No matter how much Thanksgiving turkey and stuffing we eat, we always find room for a slice of pumpkin pie. Anticipating that need, dessert producers ramp up production during the months leading up to November. Pumpkin pies that are baked to a smooth golden brown have been rolling off conveyors into cold storage areas. Dessert producers bake their pies not only according to traditional secret recipes (according to their ads), but also to current and stringent food safety standards. All this is needs to be done at a cost consumers can afford in quantities that allow for plenty of leftovers. Hygienically designed electric actuators make it all possible. (Photo: Legendary Bakery)
One tradition that can change
Speaking of tradition, for decades many food production facilities have been dependent on pneumatic automation. These processes were the standard, but they aren’t as flexible, precise or efficient compared to electric actuators. And, although some fluid power systems are hygienically designed for food processing, pneumatic and hydraulic cylinders can create contamination risks. Pneumatic cylinders use lots of plant shop air, and it is challenging to clean, filter and dry the air at the point of work to prevent condensation—and bacteria, which thrives in damp areas. Hydraulic cylinders can leak hydraulic fluid and potentially contaminate the food product. Oil is slippery and leaks create safety concerns.
The electric actuator advantage
In contrast, electric actuators mitigate the risks associated with fluid power systems and offer a clean technology for hygienic, sanitary environments. Plus, machines designed for food processing must be designed to meet increasingly stringent requirements to keep food clean during production and ensure it arrives safely to your table. Standards such as EHEDG, 3A, USDA, FSMA and others define hygienic design principles for machines and components to prevent bacterial contamination of the food and beverage products.
It is important to research your electric actuator choices carefully. You want to ensure that they are built to meet the hygienic standard, and also that they are built to withstand the cleaning environments required in a food plant. Find actuators that have been designed and tested to operate with an IP69K rating and then make sure they can be properly maintained.
Best practices for clean, safe food production
Machine designers can meet manufacturer expectations and comply with food-safety standards by applying best practices for specifying electric actuators in food processing equipment. These design principles create open, clean-in-place designs that reduce risk of bacterial contamination and improve the overall cleanliness of machine designs.
Here are 5 best practices for design and installing electric actuators in food processing equipment:
1. Select hygienically designed actuators
2. Design the actuator into your open architecture machine/system
3. Install and handle electric actuators according to manufacture directions
4. Maintain and clean actuators
5. Compare integrated motor and non-integrated actuator designs and select the best option for your machine design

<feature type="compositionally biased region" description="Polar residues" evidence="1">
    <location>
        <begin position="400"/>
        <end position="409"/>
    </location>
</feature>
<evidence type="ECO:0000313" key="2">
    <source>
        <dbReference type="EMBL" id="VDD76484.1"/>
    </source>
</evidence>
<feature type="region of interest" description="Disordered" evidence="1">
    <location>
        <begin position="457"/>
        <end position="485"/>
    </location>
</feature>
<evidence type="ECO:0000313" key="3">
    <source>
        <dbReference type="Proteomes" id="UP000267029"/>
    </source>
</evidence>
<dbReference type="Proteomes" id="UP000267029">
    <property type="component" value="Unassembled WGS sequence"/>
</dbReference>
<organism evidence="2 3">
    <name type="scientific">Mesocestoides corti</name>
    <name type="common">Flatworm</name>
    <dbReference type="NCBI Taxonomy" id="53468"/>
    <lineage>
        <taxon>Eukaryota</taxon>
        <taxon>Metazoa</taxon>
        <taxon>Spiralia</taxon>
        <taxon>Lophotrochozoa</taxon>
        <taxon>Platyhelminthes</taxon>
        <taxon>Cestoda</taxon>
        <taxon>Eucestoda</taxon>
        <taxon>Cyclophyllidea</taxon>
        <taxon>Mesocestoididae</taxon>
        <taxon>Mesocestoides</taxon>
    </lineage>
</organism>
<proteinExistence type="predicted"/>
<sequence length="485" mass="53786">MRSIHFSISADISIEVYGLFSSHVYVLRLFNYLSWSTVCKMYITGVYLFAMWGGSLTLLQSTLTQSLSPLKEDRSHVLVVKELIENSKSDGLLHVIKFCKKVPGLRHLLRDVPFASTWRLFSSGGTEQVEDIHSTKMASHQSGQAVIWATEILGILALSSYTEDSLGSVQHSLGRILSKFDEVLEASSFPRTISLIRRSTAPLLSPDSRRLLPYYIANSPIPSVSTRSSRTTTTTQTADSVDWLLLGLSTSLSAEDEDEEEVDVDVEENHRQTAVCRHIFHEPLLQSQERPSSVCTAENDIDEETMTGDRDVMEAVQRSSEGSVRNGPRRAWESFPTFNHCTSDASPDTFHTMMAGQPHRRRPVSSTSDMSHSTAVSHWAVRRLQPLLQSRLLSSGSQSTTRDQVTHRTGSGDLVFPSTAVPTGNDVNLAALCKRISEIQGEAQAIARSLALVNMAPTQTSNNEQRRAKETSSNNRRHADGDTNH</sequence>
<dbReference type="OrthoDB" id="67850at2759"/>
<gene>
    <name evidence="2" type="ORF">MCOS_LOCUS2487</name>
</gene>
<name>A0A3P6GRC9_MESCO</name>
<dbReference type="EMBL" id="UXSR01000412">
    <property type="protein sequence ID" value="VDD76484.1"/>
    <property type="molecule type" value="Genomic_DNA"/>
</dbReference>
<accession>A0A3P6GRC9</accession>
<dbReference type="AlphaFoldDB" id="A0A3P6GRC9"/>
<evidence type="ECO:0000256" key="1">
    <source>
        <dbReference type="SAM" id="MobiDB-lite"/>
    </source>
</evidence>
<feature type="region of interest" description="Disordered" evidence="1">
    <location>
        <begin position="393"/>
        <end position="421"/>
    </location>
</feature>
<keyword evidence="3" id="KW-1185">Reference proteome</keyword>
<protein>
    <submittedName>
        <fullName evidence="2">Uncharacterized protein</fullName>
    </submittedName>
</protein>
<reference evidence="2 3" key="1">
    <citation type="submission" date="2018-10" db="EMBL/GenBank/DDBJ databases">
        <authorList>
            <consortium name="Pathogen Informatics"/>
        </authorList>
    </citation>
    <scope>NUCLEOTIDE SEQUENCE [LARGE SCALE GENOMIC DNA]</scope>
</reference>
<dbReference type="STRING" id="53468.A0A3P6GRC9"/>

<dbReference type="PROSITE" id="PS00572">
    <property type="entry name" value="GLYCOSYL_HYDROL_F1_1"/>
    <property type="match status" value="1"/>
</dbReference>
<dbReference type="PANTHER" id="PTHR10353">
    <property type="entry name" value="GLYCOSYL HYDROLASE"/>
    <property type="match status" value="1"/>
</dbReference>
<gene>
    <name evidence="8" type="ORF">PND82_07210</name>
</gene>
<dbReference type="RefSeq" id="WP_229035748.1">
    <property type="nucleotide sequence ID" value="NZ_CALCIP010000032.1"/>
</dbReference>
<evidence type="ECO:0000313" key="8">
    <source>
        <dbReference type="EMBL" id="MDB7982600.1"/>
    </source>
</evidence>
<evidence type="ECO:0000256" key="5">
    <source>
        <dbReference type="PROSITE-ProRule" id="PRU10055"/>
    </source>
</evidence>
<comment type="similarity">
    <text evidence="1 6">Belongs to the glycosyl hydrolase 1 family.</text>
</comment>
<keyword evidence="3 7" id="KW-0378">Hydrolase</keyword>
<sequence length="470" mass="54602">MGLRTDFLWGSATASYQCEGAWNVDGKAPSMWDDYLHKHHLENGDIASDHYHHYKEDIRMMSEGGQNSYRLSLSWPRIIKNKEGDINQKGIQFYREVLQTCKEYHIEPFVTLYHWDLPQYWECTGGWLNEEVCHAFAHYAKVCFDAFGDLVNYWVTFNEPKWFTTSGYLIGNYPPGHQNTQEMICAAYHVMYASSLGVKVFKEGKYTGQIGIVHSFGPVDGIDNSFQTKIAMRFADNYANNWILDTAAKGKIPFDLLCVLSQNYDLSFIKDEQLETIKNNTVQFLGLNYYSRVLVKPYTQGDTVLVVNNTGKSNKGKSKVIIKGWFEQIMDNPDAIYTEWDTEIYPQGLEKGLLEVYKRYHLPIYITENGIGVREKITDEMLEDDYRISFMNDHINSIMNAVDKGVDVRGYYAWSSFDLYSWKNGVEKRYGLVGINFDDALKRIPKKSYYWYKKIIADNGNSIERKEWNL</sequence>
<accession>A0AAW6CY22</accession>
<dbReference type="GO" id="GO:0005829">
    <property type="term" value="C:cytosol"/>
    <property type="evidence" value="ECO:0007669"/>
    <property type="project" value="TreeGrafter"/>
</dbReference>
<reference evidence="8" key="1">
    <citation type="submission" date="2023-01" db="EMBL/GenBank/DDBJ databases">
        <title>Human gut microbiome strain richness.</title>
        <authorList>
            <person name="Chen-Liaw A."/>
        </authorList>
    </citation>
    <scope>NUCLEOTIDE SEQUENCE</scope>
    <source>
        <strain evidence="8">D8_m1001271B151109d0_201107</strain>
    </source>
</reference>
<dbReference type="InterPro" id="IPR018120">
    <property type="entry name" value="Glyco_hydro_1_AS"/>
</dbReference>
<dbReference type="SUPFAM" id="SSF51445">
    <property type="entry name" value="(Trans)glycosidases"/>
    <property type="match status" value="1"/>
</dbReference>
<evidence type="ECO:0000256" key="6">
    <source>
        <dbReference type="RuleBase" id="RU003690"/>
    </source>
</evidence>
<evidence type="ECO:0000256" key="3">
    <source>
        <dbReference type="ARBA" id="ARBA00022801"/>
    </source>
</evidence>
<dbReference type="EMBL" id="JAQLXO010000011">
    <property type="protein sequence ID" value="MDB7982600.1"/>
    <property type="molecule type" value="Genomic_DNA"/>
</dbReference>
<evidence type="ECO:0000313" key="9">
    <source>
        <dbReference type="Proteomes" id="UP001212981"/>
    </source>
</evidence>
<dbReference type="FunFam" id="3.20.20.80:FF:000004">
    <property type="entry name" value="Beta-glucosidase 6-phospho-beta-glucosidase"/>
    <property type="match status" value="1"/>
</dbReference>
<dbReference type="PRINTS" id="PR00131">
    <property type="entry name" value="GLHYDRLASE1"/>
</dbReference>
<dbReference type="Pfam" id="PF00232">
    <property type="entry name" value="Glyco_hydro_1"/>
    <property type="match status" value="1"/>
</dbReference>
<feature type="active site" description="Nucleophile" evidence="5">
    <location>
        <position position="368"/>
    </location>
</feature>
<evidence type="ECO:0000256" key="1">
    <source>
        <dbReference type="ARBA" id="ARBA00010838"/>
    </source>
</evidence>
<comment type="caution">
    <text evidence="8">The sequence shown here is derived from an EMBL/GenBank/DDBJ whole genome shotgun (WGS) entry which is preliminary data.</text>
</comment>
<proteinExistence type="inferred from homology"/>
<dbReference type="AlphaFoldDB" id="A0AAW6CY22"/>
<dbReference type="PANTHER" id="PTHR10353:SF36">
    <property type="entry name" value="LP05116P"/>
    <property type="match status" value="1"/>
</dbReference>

Read the full details in our new white paper:
The top 5 best practices for designing electric actuators into food processing equipment
Perfect pie: Electric actuator solution
Here’s how one manufacturer created an electric system that overcame many obstacles:
An award-winning national bakery needed to install a new filling system with eight variable dispensing heads into the production line. The current system used a pneumatic version of filling equipment. However, the manufacturer required faster fill speed to increase throughput and improve fill accuracy to eliminate product overfills or underfills. The producer challenged the machine designer to build an electric filling system, with eight independent variable dispensing heads, that would integrate into a production line with conveying, check-weighing and heat-sealing systems. Reducing changeover time was another key requirement to accommodate various recipes and container sizes. This reduction in changeover time created increased production capacity and throughput down the line.
Tolomatic IMA-S electric rod style screw drive actuators were selected to drive each of the eight dispensing heads at 6 in/sec (152 mm/sec) and 150 lbf (.66 kN) of force. 316 stainless steel construction combined with a replaceable IP69K seal met the hygienic challenges of clean-in-place wash-down for food safety. Tolomatic’s integrated motor/actuator product integrated with a Rockwell servo drive and provided seamless compatibility with customer specified Allen Bradley controls.
- Actuators provided variable stroke lengths with control over acceleration/deceleration, resulting in decreased overfill, waste, and non-conforming product.
- Replacing pneumatic cylinders and manual adjustment resulted in faster changeovers and eliminated human error.
- Complete compatibility with chosen motors, drives, controls, and other integrated equipment.
- Increased speed, throughput, and production yield.
Tolomatic hygienic design solutions
Tolomatic has a wide range of electric actuators that meet requirements for washdown, clean-in-place, IP69k and more. Download our brochure and check out these products:
IMA-S hygienic integrated stainless steel servo actuators
IMA food-grade servo actuator
ERD hygienic design
ERD stainless steel
Need some more food for thought?
Contact a Tolomatic engineer and start a conversation
Happy Thanksgiving and enjoy the pie!